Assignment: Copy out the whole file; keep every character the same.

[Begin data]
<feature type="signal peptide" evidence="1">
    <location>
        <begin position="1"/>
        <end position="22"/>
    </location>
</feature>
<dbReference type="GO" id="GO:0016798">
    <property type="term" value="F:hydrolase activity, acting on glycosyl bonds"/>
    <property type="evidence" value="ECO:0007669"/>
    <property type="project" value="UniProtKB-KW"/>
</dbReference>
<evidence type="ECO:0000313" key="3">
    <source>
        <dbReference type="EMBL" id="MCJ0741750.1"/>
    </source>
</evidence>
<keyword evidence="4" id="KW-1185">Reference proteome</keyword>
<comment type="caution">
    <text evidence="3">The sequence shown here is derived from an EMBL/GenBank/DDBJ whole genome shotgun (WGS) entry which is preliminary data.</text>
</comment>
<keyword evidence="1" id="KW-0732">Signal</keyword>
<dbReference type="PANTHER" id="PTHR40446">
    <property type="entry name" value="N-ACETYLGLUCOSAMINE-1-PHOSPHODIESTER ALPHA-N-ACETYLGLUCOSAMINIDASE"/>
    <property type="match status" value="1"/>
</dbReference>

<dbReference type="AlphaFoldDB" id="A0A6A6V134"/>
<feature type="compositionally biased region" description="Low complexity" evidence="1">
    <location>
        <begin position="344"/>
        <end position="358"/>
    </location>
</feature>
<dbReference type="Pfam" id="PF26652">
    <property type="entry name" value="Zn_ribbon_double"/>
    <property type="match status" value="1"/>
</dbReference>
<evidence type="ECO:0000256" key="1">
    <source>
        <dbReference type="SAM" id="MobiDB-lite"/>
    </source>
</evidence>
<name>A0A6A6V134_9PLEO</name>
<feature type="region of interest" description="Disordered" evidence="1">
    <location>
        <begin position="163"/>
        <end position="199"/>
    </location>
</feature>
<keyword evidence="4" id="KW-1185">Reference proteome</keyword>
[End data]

<feature type="signal peptide" evidence="1">
    <location>
        <begin position="1"/>
        <end position="22"/>
    </location>
</feature>
<dbReference type="GO" id="GO:0016798">
    <property type="term" value="F:hydrolase activity, acting on glycosyl bonds"/>
    <property type="evidence" value="ECO:0007669"/>
    <property type="project" value="UniProtKB-KW"/>
</dbReference>
<evidence type="ECO:0000313" key="3">
    <source>
        <dbReference type="EMBL" id="MCJ0741750.1"/>
    </source>
</evidence>
<keyword evidence="4" id="KW-1185">Reference proteome</keyword>
<comment type="caution">
    <text evidence="3">The sequence shown here is derived from an EMBL/GenBank/DDBJ whole genome shotgun (WGS) entry which is preliminary data.</text>
</comment>
<keyword evidence="1" id="KW-0732">Signal</keyword>
<dbReference type="PANTHER" id="PTHR40446">
    <property type="entry name" value="N-ACETYLGLUCOSAMINE-1-PHOSPHODIESTER ALPHA-N-ACETYLGLUCOSAMINIDASE"/>
    <property type="match status" value="1"/>
</dbReference>

<dbReference type="AlphaFoldDB" id="A0A6A6V134"/>
<feature type="compositionally biased region" description="Low complexity" evidence="1">
    <location>
        <begin position="344"/>
        <end position="358"/>
    </location>
</feature>
<dbReference type="Pfam" id="PF26652">
    <property type="entry name" value="Zn_ribbon_double"/>
    <property type="match status" value="1"/>
</dbReference>
<evidence type="ECO:0000256" key="1">
    <source>
        <dbReference type="SAM" id="MobiDB-lite"/>
    </source>
</evidence>
<name>A0A6A6V134_9PLEO</name>
<feature type="region of interest" description="Disordered" evidence="1">
    <location>
        <begin position="163"/>
        <end position="199"/>
    </location>
</feature>
<keyword evidence="4" id="KW-1185">Reference proteome</keyword>